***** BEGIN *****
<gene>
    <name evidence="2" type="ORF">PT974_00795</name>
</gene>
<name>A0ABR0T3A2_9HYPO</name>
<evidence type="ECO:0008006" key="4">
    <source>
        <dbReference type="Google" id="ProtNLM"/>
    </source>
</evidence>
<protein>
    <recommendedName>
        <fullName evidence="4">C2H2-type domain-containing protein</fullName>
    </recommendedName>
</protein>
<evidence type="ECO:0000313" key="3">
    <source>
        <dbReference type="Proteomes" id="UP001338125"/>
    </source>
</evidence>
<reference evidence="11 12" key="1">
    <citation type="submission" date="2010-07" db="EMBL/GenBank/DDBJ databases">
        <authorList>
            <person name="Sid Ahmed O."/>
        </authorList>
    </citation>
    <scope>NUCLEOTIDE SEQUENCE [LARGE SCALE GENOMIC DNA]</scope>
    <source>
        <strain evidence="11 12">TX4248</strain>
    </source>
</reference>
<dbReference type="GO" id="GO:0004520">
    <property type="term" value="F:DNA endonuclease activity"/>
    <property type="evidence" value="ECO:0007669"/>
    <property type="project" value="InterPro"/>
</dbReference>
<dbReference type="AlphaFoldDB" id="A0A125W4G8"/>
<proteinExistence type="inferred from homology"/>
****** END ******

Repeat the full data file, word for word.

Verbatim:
<gene>
    <name evidence="2" type="ORF">PT974_00795</name>
</gene>
<name>A0ABR0T3A2_9HYPO</name>
<evidence type="ECO:0008006" key="4">
    <source>
        <dbReference type="Google" id="ProtNLM"/>
    </source>
</evidence>
<protein>
    <recommendedName>
        <fullName evidence="4">C2H2-type domain-containing protein</fullName>
    </recommendedName>
</protein>
<evidence type="ECO:0000313" key="3">
    <source>
        <dbReference type="Proteomes" id="UP001338125"/>
    </source>
</evidence>
<reference evidence="11 12" key="1">
    <citation type="submission" date="2010-07" db="EMBL/GenBank/DDBJ databases">
        <authorList>
            <person name="Sid Ahmed O."/>
        </authorList>
    </citation>
    <scope>NUCLEOTIDE SEQUENCE [LARGE SCALE GENOMIC DNA]</scope>
    <source>
        <strain evidence="11 12">TX4248</strain>
    </source>
</reference>
<dbReference type="GO" id="GO:0004520">
    <property type="term" value="F:DNA endonuclease activity"/>
    <property type="evidence" value="ECO:0007669"/>
    <property type="project" value="InterPro"/>
</dbReference>
<dbReference type="AlphaFoldDB" id="A0A125W4G8"/>
<proteinExistence type="inferred from homology"/>